The Museum of Anthropology is in the process of developing an exhibit on the engraved metal work of Haida artist Charles Edenshaw and the basketry work of his wife Isabella. “Signed without Signature: Works by Charles & Isabella Edenshaw” will be shown at MOA from November 25, 2010 to October 2, 2011.
Unlike the artists of today, who engrave bracelets flat by affixing metal to wax on an engravers block, carve the desired forms, and then shape the bracelet to fit the wrist, Edenshaw and his Haida peers in the late 19th century shaped the bracelet first, and then held it their hands around a wooden form while they engraved it. By this process, the complete engraved image was never seen flat.
To help in the viewing and appreciation of the engraved work of these 19th century artists, MOA curator Bill McLennan has developed a scanning technique that presents the bracelet, which was originally engraved in the round, as a flat digital image. This format enables comparison and helps to determine individual style and chronology of production. It also allows us to create an inventory of work dispersed through museums, galleries, and private collections around the world, which can then be made accessible to researchers, community members, and the general public.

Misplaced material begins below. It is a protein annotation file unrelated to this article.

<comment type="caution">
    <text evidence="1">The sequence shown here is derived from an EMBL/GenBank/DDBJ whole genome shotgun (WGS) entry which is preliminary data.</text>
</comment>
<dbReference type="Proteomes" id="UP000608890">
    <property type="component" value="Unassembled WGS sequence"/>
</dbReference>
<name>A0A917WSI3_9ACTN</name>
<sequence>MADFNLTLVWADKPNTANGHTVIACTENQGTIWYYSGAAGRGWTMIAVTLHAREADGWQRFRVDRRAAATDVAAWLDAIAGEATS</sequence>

To build this inventory, we are hoping to hear from individuals who may have 19th century Northwest Coast engraved metal work, and would like to participate in this unique project by having their objects identified, and their object(s) photographed as part of the project.
It would be fantastic if you could help us reach potential participants by having Rick Cluff interview Bill McLennan, MOA Curator Pacific Northwest, who developed this innovative technique, and is also curating the upcoming exhibition. He is
available anytime through the summer. For your information the images shown here are of three bracelets by Charles Edenshaw, originally carved in the round, which have been scanned so that the engraved forms may be viewed flat.
If you have information, please contact Bill McLennan at 604.822.5950 or email@example.com.
We are very excited to be showing a number of rare and only recently-identified works by Charles and Isabella Edenshaw in “Signed without Signature,” and would love to connect with people that would enjoy sharing in the exhibit’s development and in creating valuable knowledge for generations to come. Many of Edenshaw’s bracelets have found their way into private collections here in the Lower Mainland, and in our experience, people are always excited to share their Edenshaw treasures and their stories of how they came to own them; they just need to know the opportunity is there.